The Evolutionary Origin of an Aspergillus Hybrid.<p>Multiple evolutionary paths can lead to the emergence of hybrids. One path is through mating, just as the horse and donkey mate to create a mule. Another path is through the merging or fusion of genetic material from cells of different species.</p><p>It is this second path that appears to have been taken by our fungus. <em>A. latus</em> appears to have two of almost everything compared to its parental species: twice the genome size, twice the total number of genes and so on. But unlike other hybrids, which are often sterile like the mule, we found that <em>A. latus</em> is capable of reproducing both asexually and sexually.</p><p>But how distinct were the parents of <em>A. latus</em>? By comparing the parts contributed by each parent in the <em>A. latus</em> genome, we estimate that its parents are approximately 93% genetically similar, which is about as related as we humans are with lemurs. In other words, <em>A. latus</em>, an agent of infectious disease, is the fungal equivalent of a human-lemur hybrid.</p>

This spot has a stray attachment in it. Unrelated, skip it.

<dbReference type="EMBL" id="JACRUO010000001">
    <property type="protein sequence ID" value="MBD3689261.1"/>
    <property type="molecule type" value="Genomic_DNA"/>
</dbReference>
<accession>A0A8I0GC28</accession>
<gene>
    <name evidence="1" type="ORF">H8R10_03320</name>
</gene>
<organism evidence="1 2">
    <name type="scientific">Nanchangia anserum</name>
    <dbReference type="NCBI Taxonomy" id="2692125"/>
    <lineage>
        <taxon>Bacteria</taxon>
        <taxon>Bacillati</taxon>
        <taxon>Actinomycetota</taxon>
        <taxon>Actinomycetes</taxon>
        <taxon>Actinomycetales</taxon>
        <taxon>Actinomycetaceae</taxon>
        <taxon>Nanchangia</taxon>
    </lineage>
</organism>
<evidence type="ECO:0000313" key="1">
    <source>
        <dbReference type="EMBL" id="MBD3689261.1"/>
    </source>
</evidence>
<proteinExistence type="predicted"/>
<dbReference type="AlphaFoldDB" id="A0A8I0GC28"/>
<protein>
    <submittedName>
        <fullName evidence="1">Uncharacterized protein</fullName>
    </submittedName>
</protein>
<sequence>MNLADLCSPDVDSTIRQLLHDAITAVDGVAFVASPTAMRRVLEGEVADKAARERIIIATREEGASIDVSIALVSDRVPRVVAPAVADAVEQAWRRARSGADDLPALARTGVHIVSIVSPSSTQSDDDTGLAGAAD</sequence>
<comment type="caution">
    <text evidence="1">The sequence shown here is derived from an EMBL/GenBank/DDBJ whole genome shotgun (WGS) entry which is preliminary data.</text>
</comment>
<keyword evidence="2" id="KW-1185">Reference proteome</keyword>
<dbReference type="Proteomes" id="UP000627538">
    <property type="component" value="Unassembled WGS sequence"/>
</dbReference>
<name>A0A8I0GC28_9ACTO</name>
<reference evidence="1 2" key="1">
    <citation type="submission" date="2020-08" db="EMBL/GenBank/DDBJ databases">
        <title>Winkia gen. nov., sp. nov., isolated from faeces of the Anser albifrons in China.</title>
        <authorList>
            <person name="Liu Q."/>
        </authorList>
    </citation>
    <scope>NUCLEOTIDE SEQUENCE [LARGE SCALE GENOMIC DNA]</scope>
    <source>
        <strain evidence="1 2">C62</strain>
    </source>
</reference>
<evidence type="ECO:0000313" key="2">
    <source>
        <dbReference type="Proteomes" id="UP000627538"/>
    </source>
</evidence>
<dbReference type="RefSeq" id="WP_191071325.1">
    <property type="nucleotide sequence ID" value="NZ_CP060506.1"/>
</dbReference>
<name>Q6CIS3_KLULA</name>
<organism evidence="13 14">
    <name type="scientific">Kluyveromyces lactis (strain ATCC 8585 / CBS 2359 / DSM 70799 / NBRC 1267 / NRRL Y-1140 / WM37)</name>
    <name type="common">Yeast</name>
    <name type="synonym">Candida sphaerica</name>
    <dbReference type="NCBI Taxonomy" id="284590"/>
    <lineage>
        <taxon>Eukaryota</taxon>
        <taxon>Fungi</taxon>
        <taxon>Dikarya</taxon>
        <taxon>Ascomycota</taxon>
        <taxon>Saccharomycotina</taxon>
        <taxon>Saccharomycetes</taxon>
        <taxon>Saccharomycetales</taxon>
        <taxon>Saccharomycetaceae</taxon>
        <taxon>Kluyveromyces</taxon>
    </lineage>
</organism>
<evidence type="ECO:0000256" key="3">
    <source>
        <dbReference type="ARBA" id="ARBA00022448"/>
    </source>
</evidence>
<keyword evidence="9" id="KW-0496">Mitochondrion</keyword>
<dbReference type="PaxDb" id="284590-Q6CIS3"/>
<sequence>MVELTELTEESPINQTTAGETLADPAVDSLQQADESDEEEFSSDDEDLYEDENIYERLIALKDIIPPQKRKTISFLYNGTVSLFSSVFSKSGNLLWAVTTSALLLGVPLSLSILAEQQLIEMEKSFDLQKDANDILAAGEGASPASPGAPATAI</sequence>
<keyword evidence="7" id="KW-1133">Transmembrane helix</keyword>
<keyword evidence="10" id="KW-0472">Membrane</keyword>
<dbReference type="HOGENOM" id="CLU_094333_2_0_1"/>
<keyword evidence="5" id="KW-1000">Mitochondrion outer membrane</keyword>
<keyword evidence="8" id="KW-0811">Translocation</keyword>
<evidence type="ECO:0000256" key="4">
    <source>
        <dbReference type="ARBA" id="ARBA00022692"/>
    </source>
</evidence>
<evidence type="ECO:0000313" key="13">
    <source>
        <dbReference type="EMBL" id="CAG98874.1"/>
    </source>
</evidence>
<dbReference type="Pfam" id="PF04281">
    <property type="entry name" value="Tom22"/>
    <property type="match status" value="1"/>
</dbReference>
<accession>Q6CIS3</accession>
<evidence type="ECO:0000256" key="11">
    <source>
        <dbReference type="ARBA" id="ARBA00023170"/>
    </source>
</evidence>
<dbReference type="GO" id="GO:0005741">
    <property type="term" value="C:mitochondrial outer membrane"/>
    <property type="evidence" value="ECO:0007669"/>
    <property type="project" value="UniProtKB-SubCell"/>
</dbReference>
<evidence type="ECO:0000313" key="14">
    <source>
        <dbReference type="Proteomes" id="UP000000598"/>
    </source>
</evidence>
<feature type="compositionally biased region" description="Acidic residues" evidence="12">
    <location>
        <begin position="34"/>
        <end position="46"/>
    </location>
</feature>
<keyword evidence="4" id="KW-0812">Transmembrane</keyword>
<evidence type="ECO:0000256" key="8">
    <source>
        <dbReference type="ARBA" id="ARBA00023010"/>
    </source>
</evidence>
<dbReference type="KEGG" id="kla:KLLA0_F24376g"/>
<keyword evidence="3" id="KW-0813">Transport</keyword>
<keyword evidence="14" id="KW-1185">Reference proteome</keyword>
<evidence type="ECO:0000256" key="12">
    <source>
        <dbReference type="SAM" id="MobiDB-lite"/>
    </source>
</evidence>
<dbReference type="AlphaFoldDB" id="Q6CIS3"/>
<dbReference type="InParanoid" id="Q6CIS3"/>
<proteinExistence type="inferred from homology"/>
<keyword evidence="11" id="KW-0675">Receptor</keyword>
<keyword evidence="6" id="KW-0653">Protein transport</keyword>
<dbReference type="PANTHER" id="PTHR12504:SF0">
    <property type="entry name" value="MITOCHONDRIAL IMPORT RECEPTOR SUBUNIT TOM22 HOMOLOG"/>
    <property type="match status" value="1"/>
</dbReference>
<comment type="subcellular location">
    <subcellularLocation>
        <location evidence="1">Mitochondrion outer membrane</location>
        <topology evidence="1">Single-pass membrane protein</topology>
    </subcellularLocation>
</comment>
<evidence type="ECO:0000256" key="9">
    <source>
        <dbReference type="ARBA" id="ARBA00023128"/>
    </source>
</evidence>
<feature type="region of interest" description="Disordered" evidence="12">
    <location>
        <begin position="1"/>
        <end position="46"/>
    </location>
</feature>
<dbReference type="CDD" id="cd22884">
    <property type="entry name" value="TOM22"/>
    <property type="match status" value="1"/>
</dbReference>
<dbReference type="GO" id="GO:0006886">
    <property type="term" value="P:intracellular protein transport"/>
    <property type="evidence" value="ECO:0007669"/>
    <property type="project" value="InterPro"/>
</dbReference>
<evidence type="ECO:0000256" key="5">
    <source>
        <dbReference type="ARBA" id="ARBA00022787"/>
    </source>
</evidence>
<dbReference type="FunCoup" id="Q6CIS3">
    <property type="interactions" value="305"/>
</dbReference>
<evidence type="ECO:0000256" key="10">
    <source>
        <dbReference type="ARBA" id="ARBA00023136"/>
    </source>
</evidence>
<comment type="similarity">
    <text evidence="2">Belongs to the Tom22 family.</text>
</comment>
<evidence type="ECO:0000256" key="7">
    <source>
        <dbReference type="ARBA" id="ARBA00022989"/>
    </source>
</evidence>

How A. Latus Differs From its Parents.<p>Elucidating the identity of closely related fungal pathogens and how they differ from each other in infection-relevant characteristics is a key step toward reducing the burden of fungal disease. For example, we found that <em>A. latus</em> was three times more resistant than <em>A. nidulans</em>, the species it was originally identified as using microscopy-based methods, to one of the most common antifungal drugs, <a href="https://www.drugbank.ca/drugs/DB00520" target="_blank">caspofungin</a>. This result provides a clear example of the potential importance of accurate identification of the <em>Aspergillus</em> pathogen causing an infection.</p><p>We also examined how <em>A. latus</em> and <em>A. nidulans</em> interact with cells from our immune system. We found that immune cells were less efficient at combating <em>A. latus</em> compared to <em>A. nidulans</em>, suggesting the hybrid fungus may be trickier for our immune systems to identify and destroy.</p><p>In the midst of the COVID-19 pandemic, our quest to understand <em>Aspergillus</em> pathogens is becoming more urgent. Growing evidence suggests that <a href="https://doi.org/10.1111/myc.13096" target="_blank">a fraction of COVID-19 patients are also infected with <em>Aspergillus</em>.</a> More worrying is that these <a href="https://doi.org/10.3201/eid2607.201603" target="_blank">secondary <em>Aspergillus</em> infections</a> can worsen the clinical outcomes for those infected with the novel coronavirus. That being said, we stress that little is known about <em>Aspergillus</em> infections in COVID-19 patients due to a lack of systematic testing, and none of the infections identified so far appear to have been caused by hybrids.</p><p>So, when it comes to hybrids, some are fantastic (the minotaur), some are helpful (the mule) and some are dangerous (<em>Aspergillus latus</em>). Understanding more about the biology of <em>Aspergillus latus</em> may help in our understanding of how microbial pathogens arise and how to best prevent and combat their infections.</p>